I didn’t understand what I know now. Back then, the world was the problem, as if I had nothing to do with anything. As if I was at the mercy of an implacable universe. I used to say there must be a God because this much pain can’t be random

I can’t say how I think my life should be or should have been. The doing is only the reflection of the being. If I had the presence of mind when I was a kid, I would have gone to college to study the things that called me – writing and literature. That would have led to a different life. Not necessarily better, just different. But that’s not what happened. I am where I am because of choices I made and things that have happened that I have no control over. The classroom I learn from is wherever I am.

There is a way to live that feels right. You have to pay attention to where your spirit leads, not to what the world says. The world is crazy – why on earth would you want to listen to it? I’ve listened too long and too hard and much as I begin to disengage from the false, the truth is not so easily revealed. Or maybe it is and I still can’t see it. I’ve an inner struggle that manifests in the material. Today, talking with Kirsten, I realized that much as I don’t particularly think about the future, I have a sense that this is all there is, this is where I stop, this is where I’ll be when I die, restless and lonely, wondering what it was I was asked to do but too scared to hear the question.

© 2015 Denise Smyth

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6 Comments (+add yours?)

  1. kmlagatree
    Nov 30, 2015 @ 06:32:13

    You nailed it again, D. You have an uncanny ability to capture feeling in words. xxoo, Kirsten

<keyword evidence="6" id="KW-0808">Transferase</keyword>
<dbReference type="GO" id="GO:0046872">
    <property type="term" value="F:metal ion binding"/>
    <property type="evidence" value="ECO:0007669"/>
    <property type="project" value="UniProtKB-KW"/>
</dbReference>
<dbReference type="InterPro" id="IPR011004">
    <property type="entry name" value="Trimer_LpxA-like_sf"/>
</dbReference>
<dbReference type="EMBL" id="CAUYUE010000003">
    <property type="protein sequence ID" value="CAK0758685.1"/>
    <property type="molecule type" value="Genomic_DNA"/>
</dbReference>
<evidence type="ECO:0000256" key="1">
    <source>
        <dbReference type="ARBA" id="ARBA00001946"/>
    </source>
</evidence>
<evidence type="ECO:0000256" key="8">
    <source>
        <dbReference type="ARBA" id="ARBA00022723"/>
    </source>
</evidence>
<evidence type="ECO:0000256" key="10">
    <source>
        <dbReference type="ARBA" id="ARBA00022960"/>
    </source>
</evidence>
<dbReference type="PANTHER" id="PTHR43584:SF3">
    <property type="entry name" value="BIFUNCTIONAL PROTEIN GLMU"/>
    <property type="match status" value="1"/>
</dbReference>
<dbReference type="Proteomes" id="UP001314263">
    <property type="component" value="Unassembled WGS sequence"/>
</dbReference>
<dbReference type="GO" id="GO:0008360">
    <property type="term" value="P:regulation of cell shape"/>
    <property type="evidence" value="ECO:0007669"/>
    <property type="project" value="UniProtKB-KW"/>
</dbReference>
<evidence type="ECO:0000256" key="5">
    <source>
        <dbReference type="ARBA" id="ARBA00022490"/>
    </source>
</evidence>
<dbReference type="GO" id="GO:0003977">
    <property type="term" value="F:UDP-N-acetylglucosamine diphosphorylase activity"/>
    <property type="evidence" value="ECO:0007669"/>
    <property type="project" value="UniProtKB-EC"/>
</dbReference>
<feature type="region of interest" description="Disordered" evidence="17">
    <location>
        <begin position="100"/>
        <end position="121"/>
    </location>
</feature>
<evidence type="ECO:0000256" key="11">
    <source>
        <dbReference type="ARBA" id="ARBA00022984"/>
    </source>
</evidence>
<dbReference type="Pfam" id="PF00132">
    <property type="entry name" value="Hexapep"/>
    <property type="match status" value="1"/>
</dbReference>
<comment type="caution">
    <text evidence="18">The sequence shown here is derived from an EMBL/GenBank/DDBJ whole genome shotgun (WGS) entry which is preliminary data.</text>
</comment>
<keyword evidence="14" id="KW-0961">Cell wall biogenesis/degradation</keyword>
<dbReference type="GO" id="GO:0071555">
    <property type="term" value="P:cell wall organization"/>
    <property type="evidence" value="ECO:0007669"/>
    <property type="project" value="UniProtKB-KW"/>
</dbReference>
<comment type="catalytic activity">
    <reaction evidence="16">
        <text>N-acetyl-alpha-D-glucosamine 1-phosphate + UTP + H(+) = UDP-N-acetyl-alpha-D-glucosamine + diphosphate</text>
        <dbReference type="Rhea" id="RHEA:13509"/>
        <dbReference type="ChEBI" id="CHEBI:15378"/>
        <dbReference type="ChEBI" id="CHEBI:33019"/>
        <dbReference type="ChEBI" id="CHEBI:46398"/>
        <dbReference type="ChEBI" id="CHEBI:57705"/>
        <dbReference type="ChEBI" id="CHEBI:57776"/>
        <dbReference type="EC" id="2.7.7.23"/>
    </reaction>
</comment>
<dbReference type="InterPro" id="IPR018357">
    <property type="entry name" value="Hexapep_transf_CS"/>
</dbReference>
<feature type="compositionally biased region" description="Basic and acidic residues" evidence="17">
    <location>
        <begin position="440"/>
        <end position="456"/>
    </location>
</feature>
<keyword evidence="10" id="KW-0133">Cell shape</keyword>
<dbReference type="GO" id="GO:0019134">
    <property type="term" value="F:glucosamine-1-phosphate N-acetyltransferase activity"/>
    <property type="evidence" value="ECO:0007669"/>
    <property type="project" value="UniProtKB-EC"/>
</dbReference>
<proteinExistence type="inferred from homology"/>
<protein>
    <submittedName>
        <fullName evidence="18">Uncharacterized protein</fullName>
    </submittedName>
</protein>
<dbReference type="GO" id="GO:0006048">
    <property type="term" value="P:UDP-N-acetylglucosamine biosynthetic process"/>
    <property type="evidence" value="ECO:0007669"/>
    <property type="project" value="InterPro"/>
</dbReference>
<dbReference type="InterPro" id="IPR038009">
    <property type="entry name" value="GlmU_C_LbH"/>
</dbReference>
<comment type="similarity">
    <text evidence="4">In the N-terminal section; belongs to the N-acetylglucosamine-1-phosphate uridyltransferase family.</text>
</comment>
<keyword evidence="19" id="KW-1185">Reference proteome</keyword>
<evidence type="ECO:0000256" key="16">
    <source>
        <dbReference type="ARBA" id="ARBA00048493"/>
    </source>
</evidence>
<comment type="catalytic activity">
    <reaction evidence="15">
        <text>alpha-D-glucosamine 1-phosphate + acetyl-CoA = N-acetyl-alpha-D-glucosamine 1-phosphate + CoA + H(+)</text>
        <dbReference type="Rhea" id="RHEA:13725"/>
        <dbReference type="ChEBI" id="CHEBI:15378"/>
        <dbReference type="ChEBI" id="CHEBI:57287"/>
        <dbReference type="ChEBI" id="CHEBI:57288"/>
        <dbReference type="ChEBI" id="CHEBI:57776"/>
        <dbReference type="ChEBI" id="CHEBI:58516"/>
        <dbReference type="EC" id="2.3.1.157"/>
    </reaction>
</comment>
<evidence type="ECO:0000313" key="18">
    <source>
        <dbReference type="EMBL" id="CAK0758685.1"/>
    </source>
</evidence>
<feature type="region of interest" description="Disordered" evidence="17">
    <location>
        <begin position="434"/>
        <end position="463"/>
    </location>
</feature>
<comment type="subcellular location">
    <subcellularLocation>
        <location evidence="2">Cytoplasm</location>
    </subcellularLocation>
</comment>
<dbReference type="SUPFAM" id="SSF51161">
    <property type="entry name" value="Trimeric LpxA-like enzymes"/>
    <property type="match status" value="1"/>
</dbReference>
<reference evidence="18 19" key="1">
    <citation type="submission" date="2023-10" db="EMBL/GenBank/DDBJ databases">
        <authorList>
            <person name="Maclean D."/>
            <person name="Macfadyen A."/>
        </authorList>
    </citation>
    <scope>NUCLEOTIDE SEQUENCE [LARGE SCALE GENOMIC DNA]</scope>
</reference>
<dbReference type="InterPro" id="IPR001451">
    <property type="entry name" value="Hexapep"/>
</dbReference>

Reply

  2. Rose
    Nov 30, 2015 @ 08:36:17

    This is so beautiful Denise!

    I know, that you probably also know that it’s never too late to get anything done. Things are just over for us when we have no more time on this planet. Until that day, we still can go after whatever it’s that we want. In this case, I believe you should go back to school, finish your degree and go on with something you always knew you should do. You certainly have a gift for writing, and you should pursue it…..

    Love,

    Rose

    Reply

    • Denise
      Dec 01, 2015 @ 20:06:20

      You are right – all the time we have is now, and we can use it the way we want. Or at least try to. And thank you for your kind words. It is always a joy to hear from you.

      Reply

  3. SusanB
    Nov 30, 2015 @ 15:46:42

    In wondering if this is all there is: the loneliness, and can I say regret? I believe regret is unavoidable. If someone says they have no regrets I say they are lying, or never took a chance, or the road less traveled. Denise, you’re at a place I came to after Nick died, managed to get past, wandered back, have passed again, hovered around. Phillip is your missing piece: your life as unsatisfying as the jigsaw puzzle with the piece missing. Kinda sad when our life now compared to what it would have looked like with all the pieces there. If our boys had never died? In this piece of writing Denise, and one of your best in my opinion, you’ve discussed all the reasons you’re at this place, and you have all the pieces, except for one, to have the best life you could ever have. I’m bloody proud of you for where you are right now. Thanks for this.

    Reply

  4. Denise
    Dec 01, 2015 @ 20:10:26

    Susan, thank you for taking the time to write this. Funny you mention regrets – there’s a post I started about Philip’s childhood, and some things I wonder if I should have done, if I had done them, would his path have been different…but I also refuse to spend too much time thinking that way. Our beloved boys have died, and what we have to do is learn to live with it. And whether you know it or not, you help me along the way.

    Reply